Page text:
He fled to the Common Hall, whereupon the Convention declared him an outlaw. The National Guard under Barras turned out to protect the Convention, and Robespierre had his lower jaw broken by a shot fired by a gendarme. The next day (July 28, the 10th of Thermidor), he was sent to the guillotine along with Saint-Just, Couthon, and nineteen others.
The reign of terror created its recoil and death of Robespierre was its result.Only with the advent of Napoleon the Republic became stable and it since then had one article of faith ‘glory’ that in practice would prove as a poison chalice.

Revolution and Napoleon

External threat from several European states in a way brought the citizens already heady with revolutionary fervor to fight as one. French Revolutionary Wars of 1792-1802 could be said as the baptism of fire that brought the fledgling Republic to manhood. In 1793 France suffered severe reverses at first. They were driven out of the Austrian Netherlands (Belgium), and serious revolts flared in the west and south of France. One of these, at Toulon, was the first serious taste of action for an unknown young artillery officer named Napoleon Bonaparte.
It had a positive effect on the course of the Revolution. What undermined the Incorruptible Robespierre but lack of fresh ideas? He had none except bloodletting that went on. Meanwhile Napoleon’s success in defeating the European coalition gave the Republic a new hope.

The aim of European coalition was to restore the French Monarchy and there were besides the external threat, France faced simultaneously civil war and counterrevolutionary guerillas between royalists and republicans. Their success in the military campaigns in 1794 brought a change in the public mood, and sealed the fate of Maximilian Robespierre. Royalists tried to seize power in Paris but were crushed by Napoleon in 1795. A new constitution placed executive power in a Directory of five members. The war and schisms in the Directory led to disputes that were settled by coups d’état, chiefly those of 1797 and in 1799, in which Napoleon abolished the Directory and declared himself leader of France. He would crown himself as the emperor in 1804 after he defended France brilliantly in the second coalition war, the treaty of Amiens in 1802 is generally considered to be the point of transition between the French Revolutionary Wars and the Napoleonic Wars.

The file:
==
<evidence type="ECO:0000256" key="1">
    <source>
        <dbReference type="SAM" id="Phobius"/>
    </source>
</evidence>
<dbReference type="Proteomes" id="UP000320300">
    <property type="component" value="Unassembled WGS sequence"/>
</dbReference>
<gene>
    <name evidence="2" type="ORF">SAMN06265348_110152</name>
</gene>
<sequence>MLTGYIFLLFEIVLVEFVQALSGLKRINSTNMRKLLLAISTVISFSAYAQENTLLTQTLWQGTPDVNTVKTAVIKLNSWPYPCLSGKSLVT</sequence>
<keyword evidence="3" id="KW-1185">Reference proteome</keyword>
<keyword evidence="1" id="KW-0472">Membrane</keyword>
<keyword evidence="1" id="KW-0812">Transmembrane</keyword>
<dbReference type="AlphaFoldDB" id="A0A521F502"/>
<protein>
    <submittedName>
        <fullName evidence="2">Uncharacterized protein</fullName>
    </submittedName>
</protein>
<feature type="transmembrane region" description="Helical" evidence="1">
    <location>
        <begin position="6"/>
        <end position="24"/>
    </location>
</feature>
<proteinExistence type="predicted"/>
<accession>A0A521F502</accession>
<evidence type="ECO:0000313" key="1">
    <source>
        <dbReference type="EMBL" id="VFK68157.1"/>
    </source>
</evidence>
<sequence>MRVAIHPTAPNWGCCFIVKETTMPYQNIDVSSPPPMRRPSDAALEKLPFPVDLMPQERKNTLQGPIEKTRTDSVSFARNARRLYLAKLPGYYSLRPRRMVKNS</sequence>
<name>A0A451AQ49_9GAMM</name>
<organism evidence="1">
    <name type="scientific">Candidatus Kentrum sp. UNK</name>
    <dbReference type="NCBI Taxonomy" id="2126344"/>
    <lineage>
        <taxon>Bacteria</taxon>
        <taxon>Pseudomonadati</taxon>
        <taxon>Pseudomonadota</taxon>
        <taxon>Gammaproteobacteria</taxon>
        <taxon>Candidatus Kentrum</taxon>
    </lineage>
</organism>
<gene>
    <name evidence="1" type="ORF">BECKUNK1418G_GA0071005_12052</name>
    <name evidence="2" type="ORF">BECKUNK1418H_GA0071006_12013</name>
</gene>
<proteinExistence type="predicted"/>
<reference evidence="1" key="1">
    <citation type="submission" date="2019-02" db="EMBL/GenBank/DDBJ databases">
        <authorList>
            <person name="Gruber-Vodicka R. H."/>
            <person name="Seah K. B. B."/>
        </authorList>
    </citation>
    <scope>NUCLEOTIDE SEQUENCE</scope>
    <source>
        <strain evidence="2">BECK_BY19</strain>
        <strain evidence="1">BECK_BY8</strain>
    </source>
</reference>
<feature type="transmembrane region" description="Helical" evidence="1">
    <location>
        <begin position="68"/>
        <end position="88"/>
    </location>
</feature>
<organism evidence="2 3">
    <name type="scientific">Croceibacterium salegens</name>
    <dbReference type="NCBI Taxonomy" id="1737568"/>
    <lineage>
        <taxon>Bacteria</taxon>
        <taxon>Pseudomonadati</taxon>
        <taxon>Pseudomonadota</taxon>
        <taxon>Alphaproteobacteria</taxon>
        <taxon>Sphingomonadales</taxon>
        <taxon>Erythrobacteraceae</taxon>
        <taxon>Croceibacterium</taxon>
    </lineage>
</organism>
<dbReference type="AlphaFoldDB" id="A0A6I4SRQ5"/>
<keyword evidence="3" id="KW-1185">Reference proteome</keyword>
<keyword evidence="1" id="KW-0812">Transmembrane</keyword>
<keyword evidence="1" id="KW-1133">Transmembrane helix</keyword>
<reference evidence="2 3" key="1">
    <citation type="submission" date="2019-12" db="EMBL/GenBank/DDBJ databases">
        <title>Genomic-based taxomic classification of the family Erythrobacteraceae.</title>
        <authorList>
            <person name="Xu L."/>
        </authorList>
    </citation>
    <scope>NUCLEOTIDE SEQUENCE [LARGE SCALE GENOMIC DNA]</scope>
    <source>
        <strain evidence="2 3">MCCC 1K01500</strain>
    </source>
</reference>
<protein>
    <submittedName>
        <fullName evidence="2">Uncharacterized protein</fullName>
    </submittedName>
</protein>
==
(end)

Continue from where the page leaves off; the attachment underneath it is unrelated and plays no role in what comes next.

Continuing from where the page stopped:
The First French Republic, starting from a position precariously near occupation and collapse, had defeated all its enemies and produced a revolutionary army that would take the other powers years to emulate. With the conquest of the left bank of the Rhine and domination of the Netherlands, Switzerland, and Italy, the Republic had achieved nearly all the territorial goals that had eluded the Valois and Bourbon monarchs for centuries.

This glory factor however shortchanged the true spirit of the Revolution from being absorbed into the body politics. Napoleon’s empire was a distraction which would explain the debacle of Sedan 1871. Bismarck was adamant to cut the French Army to size and prove their talk of glory was hollow. It happened in the Franco-Prussian war and finally played out in 1940 when the army of Hitler walked over in six weeks to Paris.